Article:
This week 25 years ago – late statesman Nelson Mandela became the first foreign leader to address a joint session of the US Congress twice.
Mandela thanked the US lawmakers for the country’s role in ensuring the dismantling of apartheid.
Despite long and intimate historic ties between South Africa and the United States, Washington is credited with effectively facilitating the end of the legislated racial oppression.
This was done through the 1986 Comprehensive Anti-Apartheid Act, which ordered sanctions against Pretoria.
It was passed by the US Congress and sought to push the apartheid state into the negotiation table with anti-apartheid activists.
During his address, Madiba expressed the hopes and fears of his young government.
“We came also to share with you our dreams of genuine independence, democracy and the emancipation of all our people, you whose forebears had, at earlier times, dreamt of independence, of democracy and of the emancipation of all the people of these United States.”
On challenges that lie ahead as South Africa embarks on the road of democracy he said: “The question that arises is whether we shall embark on that road walking alone or whether you will be with us, having decided thus, in the process of the exercise of your own sovereign will.”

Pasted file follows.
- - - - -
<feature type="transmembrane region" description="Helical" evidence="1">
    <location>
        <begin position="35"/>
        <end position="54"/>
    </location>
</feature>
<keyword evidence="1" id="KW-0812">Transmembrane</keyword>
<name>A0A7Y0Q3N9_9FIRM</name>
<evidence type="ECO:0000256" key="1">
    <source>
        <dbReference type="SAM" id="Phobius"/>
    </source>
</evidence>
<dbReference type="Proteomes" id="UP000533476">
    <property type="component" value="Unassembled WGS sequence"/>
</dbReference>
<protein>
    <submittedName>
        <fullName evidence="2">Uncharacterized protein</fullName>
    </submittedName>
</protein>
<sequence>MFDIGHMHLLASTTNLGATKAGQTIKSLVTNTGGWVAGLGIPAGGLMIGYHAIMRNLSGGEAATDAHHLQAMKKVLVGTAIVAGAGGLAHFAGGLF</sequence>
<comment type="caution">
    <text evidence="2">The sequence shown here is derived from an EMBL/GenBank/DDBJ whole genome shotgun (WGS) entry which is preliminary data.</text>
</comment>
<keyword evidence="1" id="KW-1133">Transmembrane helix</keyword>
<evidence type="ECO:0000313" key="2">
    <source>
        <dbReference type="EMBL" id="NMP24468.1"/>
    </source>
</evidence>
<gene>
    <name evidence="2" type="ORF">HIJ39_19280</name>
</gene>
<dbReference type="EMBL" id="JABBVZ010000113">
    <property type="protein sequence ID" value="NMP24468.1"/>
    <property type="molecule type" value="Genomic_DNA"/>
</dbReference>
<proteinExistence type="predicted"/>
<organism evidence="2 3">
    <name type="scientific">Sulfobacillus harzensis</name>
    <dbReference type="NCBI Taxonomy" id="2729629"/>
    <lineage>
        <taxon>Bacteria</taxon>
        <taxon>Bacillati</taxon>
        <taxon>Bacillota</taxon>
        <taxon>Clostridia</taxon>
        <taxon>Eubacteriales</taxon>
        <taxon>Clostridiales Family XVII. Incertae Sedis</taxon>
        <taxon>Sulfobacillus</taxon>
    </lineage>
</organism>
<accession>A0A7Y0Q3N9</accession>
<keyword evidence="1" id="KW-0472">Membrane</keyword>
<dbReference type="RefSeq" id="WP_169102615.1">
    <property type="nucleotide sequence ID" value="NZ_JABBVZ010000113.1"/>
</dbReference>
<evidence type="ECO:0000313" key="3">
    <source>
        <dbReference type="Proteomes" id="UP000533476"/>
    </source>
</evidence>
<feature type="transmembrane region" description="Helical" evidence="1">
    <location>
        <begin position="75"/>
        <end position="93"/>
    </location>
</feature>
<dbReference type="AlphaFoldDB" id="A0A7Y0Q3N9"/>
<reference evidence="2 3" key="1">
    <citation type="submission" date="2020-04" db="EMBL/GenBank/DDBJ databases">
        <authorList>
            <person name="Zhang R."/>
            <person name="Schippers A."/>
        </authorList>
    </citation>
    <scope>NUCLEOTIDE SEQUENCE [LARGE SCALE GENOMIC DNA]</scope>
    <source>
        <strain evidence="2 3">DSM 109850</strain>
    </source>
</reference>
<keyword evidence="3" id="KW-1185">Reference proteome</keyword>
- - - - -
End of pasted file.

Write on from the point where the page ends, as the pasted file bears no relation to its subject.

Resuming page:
Mandela also called for the eradication of poverty and conflict across the world.
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The US Congress was left in awe by Mandela’s sense of purpose, lack of bitterness and hope for not just a fair, peaceful and just South Africa but a better world for all.
Reflecting on his legacy soon after his passing, Former House Speaker John Boehner referred to him as a champion of peace and racial harmony.
“His perseverance in fighting the apartheid system will continue to inspire future generations. Mandela led his countrymen through times of epic change with a quiet moral authority that directed his own path from prisoner to president,” he said in a statement.
Mandela’s address of the joint the US sitting on 6 October 1994 was a second one.
His first was on June 26, 1990, two months after his release from prison.
He is, however, the only SA president and the third private citizen in US history to have addressed the US Congress.
Mandela is also the first foreign leader to have addressed the Congress twice.
He was awarded the Congressional Gold Medal in 1998, which is the highest civilian honour bestowed by the United States Congress.